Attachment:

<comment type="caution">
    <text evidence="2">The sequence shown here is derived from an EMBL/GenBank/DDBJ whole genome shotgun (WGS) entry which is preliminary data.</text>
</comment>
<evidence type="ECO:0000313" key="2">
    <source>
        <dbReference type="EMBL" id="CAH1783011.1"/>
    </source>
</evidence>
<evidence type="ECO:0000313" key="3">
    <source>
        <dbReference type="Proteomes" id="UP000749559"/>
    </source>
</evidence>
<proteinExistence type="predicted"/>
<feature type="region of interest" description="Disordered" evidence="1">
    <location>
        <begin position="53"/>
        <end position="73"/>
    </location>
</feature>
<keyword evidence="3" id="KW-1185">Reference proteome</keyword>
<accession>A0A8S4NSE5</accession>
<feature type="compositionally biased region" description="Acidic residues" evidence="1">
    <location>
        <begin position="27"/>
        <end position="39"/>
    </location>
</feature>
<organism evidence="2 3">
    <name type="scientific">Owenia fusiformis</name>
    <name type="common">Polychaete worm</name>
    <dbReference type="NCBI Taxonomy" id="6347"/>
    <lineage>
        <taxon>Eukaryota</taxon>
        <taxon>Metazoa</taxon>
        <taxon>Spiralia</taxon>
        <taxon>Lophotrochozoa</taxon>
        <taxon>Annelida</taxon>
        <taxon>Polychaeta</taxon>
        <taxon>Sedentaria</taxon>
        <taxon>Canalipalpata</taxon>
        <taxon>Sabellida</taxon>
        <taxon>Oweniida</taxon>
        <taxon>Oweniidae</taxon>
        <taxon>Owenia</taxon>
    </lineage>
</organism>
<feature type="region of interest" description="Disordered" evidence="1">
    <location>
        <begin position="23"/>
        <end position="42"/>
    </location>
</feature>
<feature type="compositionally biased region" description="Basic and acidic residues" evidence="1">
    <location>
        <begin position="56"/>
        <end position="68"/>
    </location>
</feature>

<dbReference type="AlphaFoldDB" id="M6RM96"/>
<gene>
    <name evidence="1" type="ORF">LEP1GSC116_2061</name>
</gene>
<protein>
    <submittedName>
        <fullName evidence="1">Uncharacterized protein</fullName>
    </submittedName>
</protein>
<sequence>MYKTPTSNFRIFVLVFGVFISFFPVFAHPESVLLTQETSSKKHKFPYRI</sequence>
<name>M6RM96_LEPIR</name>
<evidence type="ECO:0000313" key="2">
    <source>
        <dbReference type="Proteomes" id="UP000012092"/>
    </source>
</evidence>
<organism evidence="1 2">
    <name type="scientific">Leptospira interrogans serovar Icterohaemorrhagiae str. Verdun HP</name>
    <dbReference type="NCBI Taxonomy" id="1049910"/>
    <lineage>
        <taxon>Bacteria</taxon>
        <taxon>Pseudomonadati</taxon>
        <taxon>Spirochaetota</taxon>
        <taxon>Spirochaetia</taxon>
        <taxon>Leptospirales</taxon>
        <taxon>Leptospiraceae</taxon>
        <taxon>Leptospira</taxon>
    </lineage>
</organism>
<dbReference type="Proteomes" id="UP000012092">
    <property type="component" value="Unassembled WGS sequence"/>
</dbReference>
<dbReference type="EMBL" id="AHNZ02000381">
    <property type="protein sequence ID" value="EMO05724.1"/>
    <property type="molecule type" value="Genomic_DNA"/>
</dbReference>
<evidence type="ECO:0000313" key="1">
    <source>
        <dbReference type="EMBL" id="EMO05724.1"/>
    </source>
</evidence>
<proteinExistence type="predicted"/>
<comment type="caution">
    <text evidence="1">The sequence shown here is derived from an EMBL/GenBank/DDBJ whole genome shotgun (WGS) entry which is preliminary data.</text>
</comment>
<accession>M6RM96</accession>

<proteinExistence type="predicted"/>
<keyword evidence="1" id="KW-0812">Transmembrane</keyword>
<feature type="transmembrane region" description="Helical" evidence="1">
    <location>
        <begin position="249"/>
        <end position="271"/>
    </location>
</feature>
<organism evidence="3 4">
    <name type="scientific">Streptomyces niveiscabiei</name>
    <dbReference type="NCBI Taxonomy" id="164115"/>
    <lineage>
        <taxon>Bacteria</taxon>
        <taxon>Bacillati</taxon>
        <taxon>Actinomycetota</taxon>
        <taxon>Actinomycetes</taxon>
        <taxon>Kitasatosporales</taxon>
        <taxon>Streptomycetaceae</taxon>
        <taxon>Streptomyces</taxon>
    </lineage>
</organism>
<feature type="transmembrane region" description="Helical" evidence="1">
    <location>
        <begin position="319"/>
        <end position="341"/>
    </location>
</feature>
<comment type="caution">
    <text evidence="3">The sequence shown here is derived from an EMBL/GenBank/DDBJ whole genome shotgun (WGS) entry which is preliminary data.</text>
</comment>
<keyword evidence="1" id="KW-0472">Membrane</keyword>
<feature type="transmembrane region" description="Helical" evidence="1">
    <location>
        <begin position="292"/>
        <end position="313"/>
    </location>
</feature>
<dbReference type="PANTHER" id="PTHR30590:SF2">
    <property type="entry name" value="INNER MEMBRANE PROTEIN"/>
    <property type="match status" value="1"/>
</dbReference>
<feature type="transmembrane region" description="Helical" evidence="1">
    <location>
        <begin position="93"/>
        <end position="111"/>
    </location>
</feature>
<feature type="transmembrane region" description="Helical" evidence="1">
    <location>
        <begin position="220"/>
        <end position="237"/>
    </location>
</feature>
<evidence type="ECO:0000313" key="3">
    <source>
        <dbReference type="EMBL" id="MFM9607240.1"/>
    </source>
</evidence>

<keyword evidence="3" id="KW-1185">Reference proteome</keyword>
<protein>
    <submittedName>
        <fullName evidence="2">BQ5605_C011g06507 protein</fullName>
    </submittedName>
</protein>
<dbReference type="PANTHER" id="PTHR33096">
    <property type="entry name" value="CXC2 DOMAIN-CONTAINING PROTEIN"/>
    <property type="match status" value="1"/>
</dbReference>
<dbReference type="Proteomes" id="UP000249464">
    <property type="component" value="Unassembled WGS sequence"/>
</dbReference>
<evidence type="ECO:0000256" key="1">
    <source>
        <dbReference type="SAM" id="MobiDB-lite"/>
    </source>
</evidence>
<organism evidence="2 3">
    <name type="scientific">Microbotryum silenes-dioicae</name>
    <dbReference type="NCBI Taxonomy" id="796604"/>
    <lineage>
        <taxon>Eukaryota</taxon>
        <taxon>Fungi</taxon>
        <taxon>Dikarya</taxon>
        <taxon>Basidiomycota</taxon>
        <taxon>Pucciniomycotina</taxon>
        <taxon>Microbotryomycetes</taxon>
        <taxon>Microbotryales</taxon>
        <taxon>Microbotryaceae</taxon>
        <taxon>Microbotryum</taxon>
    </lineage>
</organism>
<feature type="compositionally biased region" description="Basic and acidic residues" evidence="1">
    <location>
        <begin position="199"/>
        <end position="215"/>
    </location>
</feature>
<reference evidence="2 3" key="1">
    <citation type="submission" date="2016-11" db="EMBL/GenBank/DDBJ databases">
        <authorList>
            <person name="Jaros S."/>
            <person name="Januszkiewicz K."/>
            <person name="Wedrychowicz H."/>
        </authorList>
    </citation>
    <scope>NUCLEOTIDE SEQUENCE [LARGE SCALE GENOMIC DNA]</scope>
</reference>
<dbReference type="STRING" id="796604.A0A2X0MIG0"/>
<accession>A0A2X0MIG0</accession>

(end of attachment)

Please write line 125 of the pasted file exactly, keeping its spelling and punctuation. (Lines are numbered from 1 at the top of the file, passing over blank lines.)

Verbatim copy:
    </lineage>